Here Warman dreamcasts an adaptation of her new novel, The World Beneath:
If The World Beneath was made into a film, I’d like Ava DuVernay to direct it. As the brilliant director of Selma, the story of Martin Luther King’s campaign to win equal voting rights with a march from Selma to Montgomery in 1965, she would be ideal to look at the issues of apartheid and the 1976 Soweto uprising that are the setting for the book.Follow Janice Warman on Twitter.
I’m also a huge fan of David Oyelowo in the Martin Luther King role and would like him to play Tsumalo, the freedom fighter on the run.
I met Ava and David at a screening of Selma at London’s Mayfair Hotel last year, and afterwards gave them each a copy of the book to read. They were both charming. So here’s hoping. We sat in the front row, and during the Q&A I asked whether Ava had thought of making a film about apartheid South Africa. She said she’d consider it; David smiled at me and said, “Why, do you have a script?” I said no, but it had been a leading question, and he laughed and said, “If this was LA, there would be scripts raining down from the back of the room!”
I would like Joshua, the boy hero, to be played by someone like Presley Chweneyagae, the star of Tsotsi, the Athol Fugard novel about a young thug who rescues a baby that was filmed by the South African director Gavin Hood and won the Foreign Language Film Oscar in 2006. Of course Presley will be too old for the role now, but I would take advice on who to cast.
As his mother, Beauty, the maid, I’ve made an unusual choice – Pumeza Matshikiza, the internationally famous Xhosa opera singer who grew up in the townships of Cape Town. She looks just as I imagine Beauty to look, and her astonishing singing ability could run through the film, as song is such a natural part of life in South Africa. I think the soundtrack would have an important role in the film, and I could imagine her singing Tula Baba, the traditional lullaby, to Joshua, and hear the freedom fighters singing the African National Congress song (and now the South African anthem) Nkosi Sikilele I Afrika.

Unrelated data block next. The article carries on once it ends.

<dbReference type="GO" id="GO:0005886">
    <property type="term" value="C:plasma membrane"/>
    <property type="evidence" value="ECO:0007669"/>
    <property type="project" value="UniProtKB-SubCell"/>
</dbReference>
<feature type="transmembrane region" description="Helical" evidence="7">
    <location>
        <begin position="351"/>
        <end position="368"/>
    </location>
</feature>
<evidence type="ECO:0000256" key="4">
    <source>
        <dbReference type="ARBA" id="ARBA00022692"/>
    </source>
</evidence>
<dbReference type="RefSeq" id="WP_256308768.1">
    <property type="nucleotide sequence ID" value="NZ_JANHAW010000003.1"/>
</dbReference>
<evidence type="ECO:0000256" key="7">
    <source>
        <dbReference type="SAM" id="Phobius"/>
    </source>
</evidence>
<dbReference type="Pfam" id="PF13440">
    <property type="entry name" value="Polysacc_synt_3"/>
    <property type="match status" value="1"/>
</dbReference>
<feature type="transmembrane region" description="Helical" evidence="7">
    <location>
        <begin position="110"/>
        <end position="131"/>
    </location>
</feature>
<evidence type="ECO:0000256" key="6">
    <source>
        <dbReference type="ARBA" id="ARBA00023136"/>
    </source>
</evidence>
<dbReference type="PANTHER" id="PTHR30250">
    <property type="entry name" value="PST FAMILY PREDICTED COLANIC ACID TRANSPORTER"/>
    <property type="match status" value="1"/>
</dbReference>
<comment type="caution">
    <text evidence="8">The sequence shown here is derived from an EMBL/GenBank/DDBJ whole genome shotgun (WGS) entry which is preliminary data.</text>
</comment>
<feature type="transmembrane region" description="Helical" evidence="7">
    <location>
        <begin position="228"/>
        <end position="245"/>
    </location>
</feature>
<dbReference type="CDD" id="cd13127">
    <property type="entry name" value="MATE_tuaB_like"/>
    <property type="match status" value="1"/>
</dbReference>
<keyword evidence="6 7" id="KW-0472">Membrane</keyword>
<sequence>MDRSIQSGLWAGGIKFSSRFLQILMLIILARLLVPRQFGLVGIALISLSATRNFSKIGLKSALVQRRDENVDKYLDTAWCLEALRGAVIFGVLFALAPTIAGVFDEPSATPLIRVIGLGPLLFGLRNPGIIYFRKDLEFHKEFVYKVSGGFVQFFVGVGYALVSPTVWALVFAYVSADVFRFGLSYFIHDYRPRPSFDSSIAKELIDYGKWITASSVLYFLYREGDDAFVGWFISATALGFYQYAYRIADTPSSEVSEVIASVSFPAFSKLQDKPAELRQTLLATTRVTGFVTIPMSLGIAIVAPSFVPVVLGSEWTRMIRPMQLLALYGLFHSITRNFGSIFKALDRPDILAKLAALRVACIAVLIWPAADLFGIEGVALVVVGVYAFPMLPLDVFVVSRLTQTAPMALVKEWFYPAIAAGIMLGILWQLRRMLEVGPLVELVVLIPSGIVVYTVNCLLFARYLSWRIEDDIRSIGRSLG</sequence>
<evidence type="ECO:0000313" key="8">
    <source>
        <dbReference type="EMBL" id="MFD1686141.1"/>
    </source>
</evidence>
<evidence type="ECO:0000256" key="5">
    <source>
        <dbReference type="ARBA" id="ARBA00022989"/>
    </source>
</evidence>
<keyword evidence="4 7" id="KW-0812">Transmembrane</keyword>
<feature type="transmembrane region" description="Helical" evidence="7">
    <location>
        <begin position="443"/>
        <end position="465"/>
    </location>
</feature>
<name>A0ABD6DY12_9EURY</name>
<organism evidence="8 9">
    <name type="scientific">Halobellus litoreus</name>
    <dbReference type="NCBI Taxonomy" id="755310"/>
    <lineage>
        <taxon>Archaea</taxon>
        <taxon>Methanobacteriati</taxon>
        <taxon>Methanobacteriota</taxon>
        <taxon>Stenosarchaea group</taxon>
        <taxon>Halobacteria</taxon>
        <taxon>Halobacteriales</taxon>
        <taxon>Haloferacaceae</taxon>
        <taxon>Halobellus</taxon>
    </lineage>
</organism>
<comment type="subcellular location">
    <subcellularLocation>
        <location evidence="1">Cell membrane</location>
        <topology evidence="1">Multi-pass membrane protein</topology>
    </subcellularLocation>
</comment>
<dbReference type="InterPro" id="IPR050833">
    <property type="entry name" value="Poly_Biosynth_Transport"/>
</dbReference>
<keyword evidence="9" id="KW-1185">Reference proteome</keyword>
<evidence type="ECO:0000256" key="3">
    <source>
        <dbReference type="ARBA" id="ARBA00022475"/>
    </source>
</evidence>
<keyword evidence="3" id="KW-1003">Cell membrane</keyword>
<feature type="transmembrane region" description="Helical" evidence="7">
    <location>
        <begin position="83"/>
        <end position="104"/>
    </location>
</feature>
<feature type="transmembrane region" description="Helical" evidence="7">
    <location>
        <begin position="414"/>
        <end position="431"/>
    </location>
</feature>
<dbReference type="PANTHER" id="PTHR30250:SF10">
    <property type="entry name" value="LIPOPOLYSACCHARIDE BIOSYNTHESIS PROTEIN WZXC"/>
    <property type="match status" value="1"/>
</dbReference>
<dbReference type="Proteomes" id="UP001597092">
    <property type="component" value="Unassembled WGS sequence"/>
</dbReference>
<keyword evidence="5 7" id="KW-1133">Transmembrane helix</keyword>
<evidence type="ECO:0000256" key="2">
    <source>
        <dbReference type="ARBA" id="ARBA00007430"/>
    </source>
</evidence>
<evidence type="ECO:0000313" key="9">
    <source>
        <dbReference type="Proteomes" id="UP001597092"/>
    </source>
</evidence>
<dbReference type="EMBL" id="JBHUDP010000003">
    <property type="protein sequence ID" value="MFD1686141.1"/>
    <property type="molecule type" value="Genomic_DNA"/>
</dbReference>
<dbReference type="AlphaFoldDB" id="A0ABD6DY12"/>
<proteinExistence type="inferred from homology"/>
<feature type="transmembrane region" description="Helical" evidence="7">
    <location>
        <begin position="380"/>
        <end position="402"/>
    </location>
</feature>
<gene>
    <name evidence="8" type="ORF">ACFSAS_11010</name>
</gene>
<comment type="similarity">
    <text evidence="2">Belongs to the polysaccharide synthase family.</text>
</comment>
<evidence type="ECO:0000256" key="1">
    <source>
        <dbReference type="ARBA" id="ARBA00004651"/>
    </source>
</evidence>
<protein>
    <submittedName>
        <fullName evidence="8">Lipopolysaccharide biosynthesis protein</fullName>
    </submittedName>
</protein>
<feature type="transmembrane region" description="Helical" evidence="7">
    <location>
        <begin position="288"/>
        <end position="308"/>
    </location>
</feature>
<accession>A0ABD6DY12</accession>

I could see Mr Malherbe, the angry, drunken, abusive husband, being played by Charles Dance, the classically British actor who has played a succession of difficult men, most recently as Tywin Lannister in HBO’s Game of Thrones.
Mrs Malherbe, his abused but ultimately courageous wife, could be played by Meryl Streep, an actress whose mastery of all her roles I admire. I am interested to see that she will soon be accompanying Michelle Obama and her daughters to Africa, to look at the challenges faced by women.
As Robert, her journalist son, I would like to see Sharlto Copley, a South African actor who came to fame with the sci-fi action films District 9 in 2009 and Elysium, with Matt Damon and Jodie Foster, in 2013, both written and directed by the South African director Neill Blomkamp, and whose Hardcore Henry is out later this year.
I met Sharlto first when he was the blonde-haired toddler son of a fellow journalism student, Linda Copley, at Rhodes University in South Africa, and again recently with Linda, when in the role of King Stefan, he was filming the story of Snow White’s evil stepmother, Malificent, with Angelina Jolie in the UK. He has a dangerous edge that would suit the role perfectly (but of course he’s utterly charming in person!)